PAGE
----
Monday, April 25, 2011

Syracuse and the New Deal

Title: Syracuse and the Great Depression
Students will demonstrate the ability to:
·         Apply what they learned about the Great Depression in Syracuse and its impact on American society. Students will demonstrate their knowledge of the Great Depression and the New Deal by answering questions in a brochure on Syracuse during the Great Depression.
·         Participate in groups, hold discussions, share their ideas, and listen to each other.
The Great Depression first affected the city of Syracuse, NY negatively. After Mayor Martin brought his City Betterment Project to Syracuse, the city flourished. The City Betterment Project was part of the New Deal.
·         The Great Depression affected family life
·         The Great Depression affected the African American community differently
·         People had difficulty getting shoes, clothing, and food during the depression
·         Men were ashamed that they could not provide for their families
·         Improvements brought to Syracuse during Mayor Marvin’s City Betterment Project include: paving, rail removal, new sewers, and new water mains
·         The City Betterment Project brought jobs to Syracuse
·         New Deal: The name given to the new laws aimed at relieving the Depression, which were passed by Congress during the Hundred Days and months that followed. They were policies of social and economic reform introduced in the United States in the 1930’s under the presidency of Franklin D. Roosevelt
·         Hundred Days: A special session of Congress that dealt with problems of the depression.
Instructional Phase:
1. Project image of Syracuse before the Great Depression to engage students and explain to them that “Today we will be talking about the people in Syracuse during the Great Depression and the steps Syracuse took to get out of the depression. We will start by reading a short story about some people who lived in Syracuse during the Depression.
·         “I will Carry you till next Summer”
·         “The Dream of a House is Gone”
·         “The Story of William Chiles”
·         “The Story of Frank James”
Each student will be provided with a short story. Divided stories evenly around the students. Read stories then discuss. Discussion questions could include:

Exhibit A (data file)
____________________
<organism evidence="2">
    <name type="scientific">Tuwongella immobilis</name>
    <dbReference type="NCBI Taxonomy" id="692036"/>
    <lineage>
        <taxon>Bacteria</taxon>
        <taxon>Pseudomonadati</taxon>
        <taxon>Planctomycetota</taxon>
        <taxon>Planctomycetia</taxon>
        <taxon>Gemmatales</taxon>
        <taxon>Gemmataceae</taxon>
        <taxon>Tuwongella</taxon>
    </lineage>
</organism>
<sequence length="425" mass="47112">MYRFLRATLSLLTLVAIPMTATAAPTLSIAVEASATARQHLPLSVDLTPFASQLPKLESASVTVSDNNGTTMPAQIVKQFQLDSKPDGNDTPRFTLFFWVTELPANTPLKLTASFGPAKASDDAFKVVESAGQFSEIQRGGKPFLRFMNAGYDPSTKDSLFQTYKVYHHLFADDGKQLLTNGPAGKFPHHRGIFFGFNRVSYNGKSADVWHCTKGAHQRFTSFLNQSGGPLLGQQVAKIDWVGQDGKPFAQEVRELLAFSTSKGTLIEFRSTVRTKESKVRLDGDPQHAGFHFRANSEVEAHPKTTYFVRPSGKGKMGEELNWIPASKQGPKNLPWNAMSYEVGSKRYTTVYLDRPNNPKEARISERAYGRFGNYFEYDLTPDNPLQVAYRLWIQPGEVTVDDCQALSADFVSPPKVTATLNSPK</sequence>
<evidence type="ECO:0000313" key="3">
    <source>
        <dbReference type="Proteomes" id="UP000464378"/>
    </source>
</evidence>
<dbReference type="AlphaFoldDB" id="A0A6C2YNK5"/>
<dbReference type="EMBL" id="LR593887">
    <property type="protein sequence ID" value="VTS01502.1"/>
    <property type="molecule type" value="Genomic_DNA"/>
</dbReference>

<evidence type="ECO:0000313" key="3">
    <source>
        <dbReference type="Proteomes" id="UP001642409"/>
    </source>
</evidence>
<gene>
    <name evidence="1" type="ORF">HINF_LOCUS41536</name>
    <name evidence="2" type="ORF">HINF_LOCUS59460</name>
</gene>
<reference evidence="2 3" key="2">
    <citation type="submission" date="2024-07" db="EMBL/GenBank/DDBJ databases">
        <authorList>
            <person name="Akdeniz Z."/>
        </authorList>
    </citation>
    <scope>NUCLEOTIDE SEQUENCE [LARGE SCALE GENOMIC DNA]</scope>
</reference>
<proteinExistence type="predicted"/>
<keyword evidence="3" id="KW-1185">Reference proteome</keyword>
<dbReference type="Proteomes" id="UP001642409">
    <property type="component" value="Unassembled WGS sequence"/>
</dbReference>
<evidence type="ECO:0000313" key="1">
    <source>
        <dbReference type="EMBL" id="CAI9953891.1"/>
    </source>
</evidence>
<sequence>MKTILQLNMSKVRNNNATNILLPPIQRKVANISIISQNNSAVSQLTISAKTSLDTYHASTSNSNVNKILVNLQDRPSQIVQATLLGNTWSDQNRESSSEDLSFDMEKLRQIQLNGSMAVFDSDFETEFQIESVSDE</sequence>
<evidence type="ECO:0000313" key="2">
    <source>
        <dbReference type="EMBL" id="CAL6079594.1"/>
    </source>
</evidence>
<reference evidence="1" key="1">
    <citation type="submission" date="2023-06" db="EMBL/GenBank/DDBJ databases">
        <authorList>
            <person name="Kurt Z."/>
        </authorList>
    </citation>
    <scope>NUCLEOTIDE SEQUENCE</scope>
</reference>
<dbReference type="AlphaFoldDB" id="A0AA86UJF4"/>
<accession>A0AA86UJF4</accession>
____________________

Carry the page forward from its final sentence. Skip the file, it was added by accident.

·         How would you feel if you were affected by the Great Depression?
·         What would you have done? Explain to students that there was not much people could do. Most people lived say by day trying to put food on their table and support their families.
·         What do you think the living situations were like? How would you have felt if you had to share a house with all of these people? Explain to students that this was a normal occurrence during the Great Depression.
2. Mayor Marvin’s City Betterment Project: Explain to students that they will need to know how the City Betterment Project helped Syracuse. Read through the documents. I’ve done this multiple ways. In the past, I have created a “City Betterment” Museum in the classroom where I enlarged the documents and had students walk around taking notes. Talk with students to see if they have ever been to any of the places that were involved in the City Betterment Project.
3. Closure: Discussion Questions
·         From what you already know about job availability, do you think that you could keep a job that you hated?
·         Has anyone ever heard stories from family members about life during the Great Depression? Invite students to share their stories.
·         How did Franklin D. Roosevelt get the United States out of the Great Depression?
Extending Activity:
Homework: Students will be required to write a paragraph (6-8 sentences) explaining what they would have done to live through the Great Depression. Explain to students that they can use examples from class, but encourage them to be creative. Students should use historical content for support in their paragraph.

*THESE DOCUMENTS WERE TAKEN FROM MAYOR MARVIN'S REFLECTION CAMPAIGN PACKET. I found them in the Central New York History Archive's at the public library on Salina Street.

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